As new coronavirus shuts down economies and companies freeze fresh hiring, tech giant Microsoft has seen nearly 46 per cent drop in hiring activity while its professional career website LinkedIn has listed even worse – just 3 openings for its entire operation. According to data compiled by alternative data platform Thinknum, Satya Nadella-run tech giant listed 5,580 openings on its main careers site on March 22.
“By April 20, that number sunk to 3,028, a 46% drop in hiring activity,” said the platform that allows investors to get data-driven investment ideas by monitoring companies’ websites.
On March 1, LinkedIn listed 510 openings.
“Microsoft-owned career website LinkedIn has seen an even starker drop in hiring. As of this week, LinkedIn shows only 3 openings for its entire business,” the web platform revealed.
LinkedIn’s main source of revenue comes from job listings but there are very few new jobs as industries after industries are being hit by the COVID-19 pandemic.
According to Thinknum, the hiring slowdown at Microsoft is across the board.
“Of the 20 categories for which the company hires, all have seen drops in openings. None, however, more so than engineering, for which Microsoft is typically hiring for thousands of openings,” it revealed.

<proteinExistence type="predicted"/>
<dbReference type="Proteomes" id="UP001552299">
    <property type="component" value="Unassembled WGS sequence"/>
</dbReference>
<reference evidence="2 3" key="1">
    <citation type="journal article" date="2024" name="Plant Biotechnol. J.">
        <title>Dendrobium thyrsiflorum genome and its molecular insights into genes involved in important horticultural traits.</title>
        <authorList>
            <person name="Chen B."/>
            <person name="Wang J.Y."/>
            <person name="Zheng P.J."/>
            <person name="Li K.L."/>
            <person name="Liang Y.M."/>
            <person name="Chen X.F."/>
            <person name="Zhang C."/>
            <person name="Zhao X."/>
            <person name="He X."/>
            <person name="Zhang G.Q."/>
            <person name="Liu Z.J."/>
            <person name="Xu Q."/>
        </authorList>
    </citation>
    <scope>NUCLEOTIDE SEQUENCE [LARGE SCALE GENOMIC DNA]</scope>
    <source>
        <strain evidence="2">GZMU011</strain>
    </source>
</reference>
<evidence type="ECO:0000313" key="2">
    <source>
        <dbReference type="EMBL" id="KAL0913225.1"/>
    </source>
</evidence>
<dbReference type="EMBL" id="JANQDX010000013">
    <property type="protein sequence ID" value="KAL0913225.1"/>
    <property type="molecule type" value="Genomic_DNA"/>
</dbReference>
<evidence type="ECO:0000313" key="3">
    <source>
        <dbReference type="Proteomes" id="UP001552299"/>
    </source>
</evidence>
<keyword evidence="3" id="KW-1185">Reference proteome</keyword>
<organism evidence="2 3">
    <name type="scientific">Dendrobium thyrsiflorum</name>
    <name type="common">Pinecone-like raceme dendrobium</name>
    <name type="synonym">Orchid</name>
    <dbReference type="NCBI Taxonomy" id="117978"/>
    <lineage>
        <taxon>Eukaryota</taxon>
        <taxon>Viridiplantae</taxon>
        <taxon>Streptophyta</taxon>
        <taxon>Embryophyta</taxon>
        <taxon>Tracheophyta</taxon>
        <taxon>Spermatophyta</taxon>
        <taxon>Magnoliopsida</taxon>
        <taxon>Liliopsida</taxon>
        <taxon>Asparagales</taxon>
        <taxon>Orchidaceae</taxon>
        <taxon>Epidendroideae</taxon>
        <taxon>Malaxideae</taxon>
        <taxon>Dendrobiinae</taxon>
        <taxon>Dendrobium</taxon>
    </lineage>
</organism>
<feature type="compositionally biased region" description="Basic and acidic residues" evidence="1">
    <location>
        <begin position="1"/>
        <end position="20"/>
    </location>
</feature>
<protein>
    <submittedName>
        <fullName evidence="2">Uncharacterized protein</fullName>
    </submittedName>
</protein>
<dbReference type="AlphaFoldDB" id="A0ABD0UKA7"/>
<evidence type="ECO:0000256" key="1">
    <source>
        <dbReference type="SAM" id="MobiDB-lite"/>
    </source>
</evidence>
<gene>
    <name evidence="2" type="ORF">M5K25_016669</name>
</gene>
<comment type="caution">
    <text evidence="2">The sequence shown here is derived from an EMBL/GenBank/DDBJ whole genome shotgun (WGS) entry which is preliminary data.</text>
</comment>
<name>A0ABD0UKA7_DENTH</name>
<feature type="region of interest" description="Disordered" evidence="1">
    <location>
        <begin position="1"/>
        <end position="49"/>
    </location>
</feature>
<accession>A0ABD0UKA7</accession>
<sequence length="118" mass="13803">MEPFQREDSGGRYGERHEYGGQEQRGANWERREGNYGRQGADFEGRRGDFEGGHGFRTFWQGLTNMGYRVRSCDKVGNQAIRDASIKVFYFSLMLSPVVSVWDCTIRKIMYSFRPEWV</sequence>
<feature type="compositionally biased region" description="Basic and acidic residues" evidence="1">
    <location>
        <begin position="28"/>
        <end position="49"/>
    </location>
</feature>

Not just Microsoft, Google which hired 20,000 employees in 2019 and planned to recruit similar number this year has decided to freeze hiring for the rest of the year as the company fights COVID-19 pandemic.
In an internal memo, Alphabet and Google CEO Sundar Pichai said that now is the time to significantly slow down the pace of hiring, “while maintaining momentum in a small number of strategic areas where users and businesses rely on Google for ongoing support, and where our growth is critical to their success”.
Google is also recalibrating the focus and pace of its investments “in areas like data centers and machines, and non-business essential marketing and travel”.
Employer demand for workers has gone down significantly amid the COVID-19 pandemic, especially from the second half of March and the trend in listings on the job site Indeed was over 30 percent lower as of April 10 this year in the US than in 2019.
The trend in new postings is down 49.1 per cent compared to 2019 as of April 10, Jed Kolko, Chief Economist at the Indeed Hiring Lab, said in a blog post last week.
On Monday, Microsoft-owned LinkedIn came up with a study that in India, a quarter of the workforce (25 per cent) has reported a decrease in their incomes, while 39 per cent reported a dip in personal savings due to the impact of COVID-19 pandemic.
Those surveyed feel confident about long-term outlook but are troubled with overarching concerns in the short-term regarding availability of jobs, company’s financial situation, and the impact of these factors on their incomes and personal savings.